In her belated return to Broadway after “Wicked,” powerhouse belter Idina Menzel is sorely misused in “If/Then.” “Next to Normal” writing team Brian Yorkey (who bears responsibility for the pretentious book and lyrics) and Tom Kitt (who composed the flaccid music) designed this concept musical as the existential dilemma of a woman weighing her choices between living two equally boring lives. This smaller-than-life show can’t extinguish Menzel’s larger-than-life persona, but it certainly diminishes her Amazonian strengths as a performer.
Like the bi-polar heroine of “Next to Normal,” 38-year-old Elizabeth (Menzel) is a woman at war with herself. Back in Manhattan after an unhappy divorce, she contemplates the new life — and possibly new love — she hopes to have in the city. But which one will it be? The easygoing life of “Liz,” who allows herself to be guided by chance and fate and emotion? Or the self-directed life of “Beth,” a careerist who uses her head and plans her moves with cautious calculation?
As the title song at the top of the show makes clear, whichever life choice Elizabeth makes — as Beth, the high-powered city planner, or as Liz, the devoted wife, mother, and teacher — she’ll probably always wonder “What if …..” she took that other path. As she puts it to herself in one navel-gazing lyric: “Will I ever just learn how to live / And not wonder What if?”
But before she can tackle that philosophical conundrum, there are a lot of decisions to make — the first of which is what to wear. Shall it be the black suit or the grey suit? Or maybe the black skirt with the grey jacket? Or the black pants with the white blouse? From the visual signals supplied by costumer Emily Rebholz, it’s obvious that whichever life she chooses, it’s going to be drearily monotonous. And while Kenneth Posner has color-coded her options in shades of blue and pink, the show’s true color is grey.
Mark Wendland’s striking set opens with its own visual prologue — a lush green park setting, complete with pretty cafe tables and umbrellas, where both of Elizabeth’s prospective life stories, as Liz and as Beth, begin. From that bucolic scene, the set expands to provide a metal framework of multi-tiered playing spaces that, together with the turntable stage and mirrored overhang, might have been better utilized to distinguish between the parallel plots.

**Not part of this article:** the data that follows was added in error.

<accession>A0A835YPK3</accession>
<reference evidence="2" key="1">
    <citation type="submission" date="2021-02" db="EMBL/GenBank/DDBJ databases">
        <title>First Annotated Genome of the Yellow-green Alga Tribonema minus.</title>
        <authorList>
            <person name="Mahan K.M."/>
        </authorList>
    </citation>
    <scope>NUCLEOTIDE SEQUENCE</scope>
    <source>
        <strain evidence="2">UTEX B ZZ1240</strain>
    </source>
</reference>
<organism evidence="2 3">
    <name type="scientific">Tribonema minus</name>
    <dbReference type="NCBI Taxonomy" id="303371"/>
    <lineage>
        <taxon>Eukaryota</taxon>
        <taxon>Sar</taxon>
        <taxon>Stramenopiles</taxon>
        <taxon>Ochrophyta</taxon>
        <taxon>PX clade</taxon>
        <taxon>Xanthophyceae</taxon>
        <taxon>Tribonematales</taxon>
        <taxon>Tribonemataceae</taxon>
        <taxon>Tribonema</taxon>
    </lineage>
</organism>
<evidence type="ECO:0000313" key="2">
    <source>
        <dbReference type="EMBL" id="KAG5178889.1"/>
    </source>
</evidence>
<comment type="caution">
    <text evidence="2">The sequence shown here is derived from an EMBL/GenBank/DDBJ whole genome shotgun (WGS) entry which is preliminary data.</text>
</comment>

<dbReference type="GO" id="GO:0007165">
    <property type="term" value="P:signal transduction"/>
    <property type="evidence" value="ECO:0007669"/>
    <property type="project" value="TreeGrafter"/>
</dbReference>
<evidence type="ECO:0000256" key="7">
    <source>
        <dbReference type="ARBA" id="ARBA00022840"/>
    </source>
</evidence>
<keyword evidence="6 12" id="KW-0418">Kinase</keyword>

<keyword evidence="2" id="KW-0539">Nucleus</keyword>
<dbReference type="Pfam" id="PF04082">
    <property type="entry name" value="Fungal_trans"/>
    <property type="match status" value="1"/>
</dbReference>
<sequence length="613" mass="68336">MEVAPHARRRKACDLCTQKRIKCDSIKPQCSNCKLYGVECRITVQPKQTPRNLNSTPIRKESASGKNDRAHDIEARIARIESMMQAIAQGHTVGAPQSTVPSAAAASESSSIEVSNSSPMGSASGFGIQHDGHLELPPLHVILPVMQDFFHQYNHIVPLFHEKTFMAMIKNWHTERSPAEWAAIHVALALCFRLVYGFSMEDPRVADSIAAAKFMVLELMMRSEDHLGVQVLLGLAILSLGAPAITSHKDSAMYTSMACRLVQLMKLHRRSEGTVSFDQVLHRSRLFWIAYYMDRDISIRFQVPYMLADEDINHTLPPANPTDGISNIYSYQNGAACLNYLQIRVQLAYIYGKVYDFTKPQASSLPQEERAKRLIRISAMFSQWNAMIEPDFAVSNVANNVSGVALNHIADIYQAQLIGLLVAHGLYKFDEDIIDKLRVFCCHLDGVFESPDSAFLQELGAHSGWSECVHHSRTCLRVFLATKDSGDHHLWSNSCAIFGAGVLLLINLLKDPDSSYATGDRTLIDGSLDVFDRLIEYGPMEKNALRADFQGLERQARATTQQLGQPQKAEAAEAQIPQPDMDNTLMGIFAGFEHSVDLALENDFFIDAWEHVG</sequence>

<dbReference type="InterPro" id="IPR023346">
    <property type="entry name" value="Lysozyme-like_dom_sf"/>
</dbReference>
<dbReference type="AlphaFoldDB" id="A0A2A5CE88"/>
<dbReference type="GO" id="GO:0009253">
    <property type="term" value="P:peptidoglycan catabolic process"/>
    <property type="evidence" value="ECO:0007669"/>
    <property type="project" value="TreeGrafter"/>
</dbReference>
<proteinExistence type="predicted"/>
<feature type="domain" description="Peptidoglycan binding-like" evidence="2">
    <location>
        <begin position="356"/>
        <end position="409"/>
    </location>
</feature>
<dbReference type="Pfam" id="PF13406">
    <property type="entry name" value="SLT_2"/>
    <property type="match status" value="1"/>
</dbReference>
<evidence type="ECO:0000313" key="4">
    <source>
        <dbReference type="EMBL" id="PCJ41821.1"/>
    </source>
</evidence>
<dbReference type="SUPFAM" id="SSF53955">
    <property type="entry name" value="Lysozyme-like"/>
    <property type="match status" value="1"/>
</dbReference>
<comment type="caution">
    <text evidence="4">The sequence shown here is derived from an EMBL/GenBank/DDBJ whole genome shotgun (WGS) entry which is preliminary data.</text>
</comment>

But helmer Michael Greif (“Rent,” “Next to Normal”) clearly had his hands full trying to imprint some distinguishing marks on Elizabeth’s generically stereotyped friends. And he gets absolutely no help in that department from the robotic movements supplied by choreographer Larry Keigwin.
LaChanze (a Tony winner for “The Color Purple”) is much too imposing a presence for Kate, Liz’s saucy lesbian best friend and a kindergarten teacher. Jenn Colella, on the other hand, has no presence at all as Kate’s girlfriend. Anthony Rapp (“Rent”) has his own cross to bear (and drops it) as another walking-talking cliche, Lucas, the social activist who is Beth’s best gay friend. (In one scenario, he becomes a friend with benefits who woos Beth with “You Don’t Have to Love Me,” one of the least romantic love songs in Broadway musical history.) For sheer symmetry, Lucas’s boyfriend David (Jason Tam) has no more presence than Kate’s girlfriend.
James Snyder (“Cry-Baby”) has a rather better time of it as sweet and loving Josh, the Army doctor who becomes easygoing Liz’s husband in Life Story #1 — or possibly Life Story #2. For his good behavior, the likable thesp gets to sing “Hey, Kid,” a song to his newborn son that’s genuinely moving — maybe because it’s an honest expression of a feeling being felt in the moment, rather than an intellectual meditation on some feeling that might be felt at some future date.
With her tear-the-house-down voice and commanding personality, Menzel has no trouble putting over her big power ballads. She absolutely soars in “Always Starting Over,” the eleven o’clock number that closes this long show. But she’s pressed to sing about existential matters in talky songs that are more analytical than emotional. And in “What the Fuck,” she’s put in the humiliating position of proving what a down-to-earth gal she is by using profanity to express her deep thoughts.
And here comes the spoiler for anyone wondering which life Elizabeth chooses to live: did you really think it would be the feminist career woman who betrays her husband, has an abortion, and climbs to the top of her profession? If you do, then I have this bridge to Brooklyn you might want to buy.